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Earle Baldwin

"Norfolk and Western In Color, Volume 1: 1945-1964" (Book)

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Submitted for your consideration is the book “Norfolk and Western In Color, Volume 1: 1945-1964.” It is 128 pages in length and is an all color review of the Norfolk & Western Railway during the last years of steam operation and the early diesel era. It is authored by Jim Nichols and was initially released in 1997. The list price is $49.95.

 

The Norfolk & Western Railway gained great notoriety within the hobbyist community for its enduring dedication to steam power. Long after other railroads had committed to the transition to diesel units, N&W continued to refine the concept of the steam locomotive. Having spent years developing and building its own motive power in its vast Roanoke shop complex, Norfolk & Western’s steam power had evolved to a point at which the diesel offered fewer advantages to N&W than it did to most other roads. As a result, the road continued to build Class J 4-8-4’s and Class 2-6-6-4’s until 1950, Class Y 2-8-8-2’s until 1952 and Class S 0-8-0’s until 1953. Still, Norfolk & Western Management recognized the potential long range benefits of converting to diesel and the last operating steam locomotives were dispatched from Williamson, WV in 1960. Several examples of Roanoke’s best were preserved for posterity. The 611 and 1218 are in the collection of the Virginia Museum of Transportation in Roanoke and actually operated until 1994in Norfolk Southern excursion service. Class M 4-8-0 475 is in regular service in Lancaster County, PA on the Strasburg Rail Road. The reviewer had the pleasure of riding behind each of these magnificent locomotives. Several other members of N&W’s once great steam empire remain extant as well.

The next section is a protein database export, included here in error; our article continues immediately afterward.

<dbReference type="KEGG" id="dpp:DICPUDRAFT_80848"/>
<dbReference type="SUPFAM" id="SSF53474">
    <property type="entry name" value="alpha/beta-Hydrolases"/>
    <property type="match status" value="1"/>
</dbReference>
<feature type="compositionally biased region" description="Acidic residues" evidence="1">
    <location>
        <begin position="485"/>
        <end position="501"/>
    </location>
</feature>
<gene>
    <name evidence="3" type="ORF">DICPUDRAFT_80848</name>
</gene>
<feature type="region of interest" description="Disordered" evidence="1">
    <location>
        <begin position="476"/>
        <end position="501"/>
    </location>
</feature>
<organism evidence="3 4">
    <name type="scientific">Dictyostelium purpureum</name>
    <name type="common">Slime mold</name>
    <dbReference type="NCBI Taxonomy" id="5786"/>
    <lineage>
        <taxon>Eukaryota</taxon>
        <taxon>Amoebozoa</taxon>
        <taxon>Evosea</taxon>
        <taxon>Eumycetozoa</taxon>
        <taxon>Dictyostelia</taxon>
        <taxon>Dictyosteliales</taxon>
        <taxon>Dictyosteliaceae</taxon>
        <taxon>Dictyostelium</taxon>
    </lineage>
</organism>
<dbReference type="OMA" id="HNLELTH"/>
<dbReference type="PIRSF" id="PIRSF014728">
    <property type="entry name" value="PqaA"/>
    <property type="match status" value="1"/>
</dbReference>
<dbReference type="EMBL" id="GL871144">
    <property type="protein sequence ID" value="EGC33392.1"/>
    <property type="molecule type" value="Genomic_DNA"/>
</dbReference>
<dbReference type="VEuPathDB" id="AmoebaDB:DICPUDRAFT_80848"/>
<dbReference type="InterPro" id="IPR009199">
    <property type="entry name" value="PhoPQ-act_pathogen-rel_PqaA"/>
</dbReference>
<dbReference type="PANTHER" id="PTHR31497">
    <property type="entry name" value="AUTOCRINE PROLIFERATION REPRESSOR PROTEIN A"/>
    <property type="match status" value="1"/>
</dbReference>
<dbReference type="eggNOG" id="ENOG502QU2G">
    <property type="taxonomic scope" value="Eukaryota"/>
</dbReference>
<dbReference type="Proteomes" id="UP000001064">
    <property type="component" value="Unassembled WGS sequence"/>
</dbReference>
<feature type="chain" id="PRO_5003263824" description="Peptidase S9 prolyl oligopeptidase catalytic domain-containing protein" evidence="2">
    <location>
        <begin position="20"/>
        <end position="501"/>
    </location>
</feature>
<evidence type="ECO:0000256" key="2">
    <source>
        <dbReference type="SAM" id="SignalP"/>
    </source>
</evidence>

The book is a fitting tribute to N&W steam and the people who were responsible for its operation and upkeep. It includes many images of Class A and Y articulated monsters storming the Appalachian grades. Class K and J locomotives are seen with premier passenger trains. Other types are extended satisfactory coverage as well. Early diesels are nicely represented with photographs of units included in the initial deliveries of ALCo and EMD four axle road switchers. Leased power in the form of DM&IR six motor ALCO’s as well as ACL and RP&P E8’s are shown. Perhaps the most unique locomotive on the roster was the “Jawn Henry,” a huge steam turbine-electric locomotive. It is given its own two page spread in the book. Color photographs of this locomotive are VERY rare.

 

The book meets Morning Sun’s typically high standards of photo reproduction and layout. It provides a concise look at America’s last great steam railroad. Any hobbyist with an interest in the development of the ultimate in American steam power would be fascinated by it.

 

Regards,

 

Earle

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